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4.1 out of 5 stars13
4.1 out of 5 stars
Format: Audio CD|Change
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on 29 March 2008
Wow! We didn't expect this one, did we, PF fans! This is one of those wonderfully crafty albums which takes you by surpise rather like the outsider flying up and snatching the winner's cup from the odds-on favourite - where HAS this fine recording been buried for more than three decades? Well, thankfully, it's not some hand-held-cassette-recorder-in-the-crowd pile of mush; it was recorded for The Finnish Broadcasting Company on Saturday 21st August 1971 at the Ruisrock Festival, Turku, Finland; so, and bear in mind the age of the original tape here, IT IS rather an extraordinarily good recording - well, I'd put it alongside any BBC recording from the same era, so with that yardstick as guidance then it ain't half bad, man!
What tracks are on there, I hear you ask, as the information on the Amazon page is rather scant to say the least? Well, here we go, and you're gonna love this:- Introduction (0.45 seconds), Tomorrow Never Knows (6.39 minutes), The Snake (6.37), Uncle Harry's Last Freakout (20.08) and Walk Don't Run at (13.22); 40 something minutes of Fairies bliss with the then line-up of Paul Rudolph on Guitar and Vocals, Duncan Sanderson on Bass, and Russell Hunter on Drums.
And it's just wagging its finger at you in a come-hither fashion, and YOU KNOW you want to travel back there so click that BUY NOW button...go on , what's a tenner when you can enjoy such blissful nostalgia?
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on 7 June 2008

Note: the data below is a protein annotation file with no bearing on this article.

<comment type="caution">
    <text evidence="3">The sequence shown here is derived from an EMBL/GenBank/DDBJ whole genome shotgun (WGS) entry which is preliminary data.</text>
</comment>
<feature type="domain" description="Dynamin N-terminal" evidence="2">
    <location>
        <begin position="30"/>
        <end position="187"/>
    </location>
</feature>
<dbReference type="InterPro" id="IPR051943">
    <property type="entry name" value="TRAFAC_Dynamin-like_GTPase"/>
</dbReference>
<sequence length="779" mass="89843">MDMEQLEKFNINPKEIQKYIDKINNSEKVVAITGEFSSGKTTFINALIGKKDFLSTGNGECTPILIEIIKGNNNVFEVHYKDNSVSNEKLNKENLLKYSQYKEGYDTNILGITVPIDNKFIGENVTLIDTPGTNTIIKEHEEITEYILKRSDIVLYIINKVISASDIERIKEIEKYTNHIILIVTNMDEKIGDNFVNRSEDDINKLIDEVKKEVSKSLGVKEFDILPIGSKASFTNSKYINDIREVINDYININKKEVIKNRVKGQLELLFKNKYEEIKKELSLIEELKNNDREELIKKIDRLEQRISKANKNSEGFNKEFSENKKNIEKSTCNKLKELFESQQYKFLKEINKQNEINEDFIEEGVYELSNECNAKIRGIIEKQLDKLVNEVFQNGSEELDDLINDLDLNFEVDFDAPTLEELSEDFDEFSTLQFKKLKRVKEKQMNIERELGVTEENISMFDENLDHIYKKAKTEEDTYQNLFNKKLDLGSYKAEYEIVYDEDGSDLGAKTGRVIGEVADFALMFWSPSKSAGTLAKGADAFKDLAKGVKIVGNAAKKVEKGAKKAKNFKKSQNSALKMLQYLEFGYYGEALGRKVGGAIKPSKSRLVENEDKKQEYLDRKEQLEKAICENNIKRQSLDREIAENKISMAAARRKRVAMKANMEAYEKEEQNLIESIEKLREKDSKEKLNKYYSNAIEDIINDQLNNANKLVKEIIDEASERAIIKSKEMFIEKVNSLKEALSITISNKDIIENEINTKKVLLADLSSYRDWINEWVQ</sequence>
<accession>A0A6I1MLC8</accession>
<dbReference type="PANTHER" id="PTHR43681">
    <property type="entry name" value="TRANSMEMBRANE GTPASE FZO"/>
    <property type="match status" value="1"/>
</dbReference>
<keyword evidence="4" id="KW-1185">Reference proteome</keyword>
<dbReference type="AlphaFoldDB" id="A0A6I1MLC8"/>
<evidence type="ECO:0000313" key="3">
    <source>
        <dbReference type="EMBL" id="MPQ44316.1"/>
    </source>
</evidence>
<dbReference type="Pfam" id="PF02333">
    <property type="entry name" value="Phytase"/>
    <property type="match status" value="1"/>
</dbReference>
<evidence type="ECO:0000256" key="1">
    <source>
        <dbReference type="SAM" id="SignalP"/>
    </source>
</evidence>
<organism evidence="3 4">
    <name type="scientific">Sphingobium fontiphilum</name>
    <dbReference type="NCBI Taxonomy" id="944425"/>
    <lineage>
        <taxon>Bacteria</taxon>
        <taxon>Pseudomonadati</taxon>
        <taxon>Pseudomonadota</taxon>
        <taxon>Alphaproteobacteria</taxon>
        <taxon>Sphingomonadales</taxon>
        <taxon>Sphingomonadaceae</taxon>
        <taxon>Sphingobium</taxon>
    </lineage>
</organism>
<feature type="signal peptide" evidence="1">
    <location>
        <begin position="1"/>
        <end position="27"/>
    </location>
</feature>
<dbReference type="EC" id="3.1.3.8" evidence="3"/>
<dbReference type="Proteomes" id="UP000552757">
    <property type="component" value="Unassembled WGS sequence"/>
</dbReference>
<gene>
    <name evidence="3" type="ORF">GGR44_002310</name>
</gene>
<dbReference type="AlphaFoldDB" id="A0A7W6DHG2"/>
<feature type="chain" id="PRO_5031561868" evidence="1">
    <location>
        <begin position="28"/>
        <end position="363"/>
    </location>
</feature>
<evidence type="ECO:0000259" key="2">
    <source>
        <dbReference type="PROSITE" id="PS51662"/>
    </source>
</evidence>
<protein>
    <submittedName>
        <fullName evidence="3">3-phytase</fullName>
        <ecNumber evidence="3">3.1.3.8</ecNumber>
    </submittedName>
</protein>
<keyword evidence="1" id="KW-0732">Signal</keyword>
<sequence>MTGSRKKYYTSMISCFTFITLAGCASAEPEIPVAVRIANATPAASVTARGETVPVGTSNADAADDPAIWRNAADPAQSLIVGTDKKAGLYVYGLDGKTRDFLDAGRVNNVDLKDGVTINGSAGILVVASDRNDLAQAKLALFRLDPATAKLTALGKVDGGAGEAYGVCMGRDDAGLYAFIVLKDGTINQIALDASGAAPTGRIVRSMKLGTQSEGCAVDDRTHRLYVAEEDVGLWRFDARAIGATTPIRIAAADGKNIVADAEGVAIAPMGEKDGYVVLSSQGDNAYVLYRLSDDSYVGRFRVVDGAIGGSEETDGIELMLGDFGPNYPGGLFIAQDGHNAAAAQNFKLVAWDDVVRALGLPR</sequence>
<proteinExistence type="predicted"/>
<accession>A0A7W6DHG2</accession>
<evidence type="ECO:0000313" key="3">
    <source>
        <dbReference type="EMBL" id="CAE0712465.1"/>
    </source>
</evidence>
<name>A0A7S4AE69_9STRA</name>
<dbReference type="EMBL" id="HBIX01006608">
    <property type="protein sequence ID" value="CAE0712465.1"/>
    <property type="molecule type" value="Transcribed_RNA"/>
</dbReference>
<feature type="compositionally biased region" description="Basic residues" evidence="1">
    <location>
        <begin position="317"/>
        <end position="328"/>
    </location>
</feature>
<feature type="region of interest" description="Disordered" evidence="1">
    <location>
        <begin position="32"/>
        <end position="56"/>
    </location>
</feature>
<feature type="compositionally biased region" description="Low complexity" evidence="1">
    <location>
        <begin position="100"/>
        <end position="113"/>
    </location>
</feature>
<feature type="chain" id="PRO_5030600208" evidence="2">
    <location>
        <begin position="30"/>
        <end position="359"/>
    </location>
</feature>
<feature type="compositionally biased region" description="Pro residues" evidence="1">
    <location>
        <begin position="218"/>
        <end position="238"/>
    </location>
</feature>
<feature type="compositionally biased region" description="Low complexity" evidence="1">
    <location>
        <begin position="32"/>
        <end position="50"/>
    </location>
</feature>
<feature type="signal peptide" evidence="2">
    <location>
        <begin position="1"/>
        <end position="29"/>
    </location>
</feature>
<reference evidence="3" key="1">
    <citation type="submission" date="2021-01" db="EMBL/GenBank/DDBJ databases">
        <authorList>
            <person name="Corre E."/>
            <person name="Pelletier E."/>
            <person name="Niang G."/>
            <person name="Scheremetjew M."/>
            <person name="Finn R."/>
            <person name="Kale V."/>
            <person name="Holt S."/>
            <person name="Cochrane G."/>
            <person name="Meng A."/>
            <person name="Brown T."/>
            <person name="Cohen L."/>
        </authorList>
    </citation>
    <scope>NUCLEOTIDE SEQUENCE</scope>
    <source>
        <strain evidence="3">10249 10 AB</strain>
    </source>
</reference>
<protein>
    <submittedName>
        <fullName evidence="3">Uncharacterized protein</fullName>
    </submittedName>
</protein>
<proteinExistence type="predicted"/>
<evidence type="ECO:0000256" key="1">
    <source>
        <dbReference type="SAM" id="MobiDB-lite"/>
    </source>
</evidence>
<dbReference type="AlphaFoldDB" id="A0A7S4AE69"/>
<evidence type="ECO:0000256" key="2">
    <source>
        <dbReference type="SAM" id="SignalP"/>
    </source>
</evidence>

"A most ugly heavy noise", "not for general use", as some chaps at the BBC once said of the Fairies. A very accurate description, and exactly why you should buy this album. The Fairies at their wildest, freakiest best. Makes Blue Cheer sound like McFly. The previous reviewers are spot on. Essential.
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on 2 June 2008
Turn off your mind and float downstream... What fantastic album. It may've been recorded decades ago but it more than holds its own against any contemporary bands attempting to play such music. For PF diehards and fans this is ESSENTIAL; for anyone interested in wigged out psyche played by a proper power trio, this is ESSENTIAL. No doubt an analogue recording, and sounding fantastic because it is, this is a band on top form and it doesn't get much better. The synergy between all instruments is astounding but, for me, it's the guitar playing that excels. When you compare this against some of their contemporaries who achieved global fame, it makes you wonder why the Fairies don't even appear to be a footnote in the history of 60/70's rock anymore, when they played such great music. I can't recommend this highly enough. Play it very loud and enjoy.
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on 19 March 2010
The Pink Fairies were my favourite live act during my teenage years. Sadly the studio albums were always a bit of a let-down. So I was delighted to find this recording available. Bought it straight away, put it in the car CD player, turned the volume way up and blasted myself straight back to the dark and dingy halls that I used to frequent when they were touring (usually saw them with Hawkwind). As with previous reviews I would recommend this to anyone who remembers them from 40 years ago or if you've never heard a truly raw heavy rock band give this a go, you won't be dissapointed.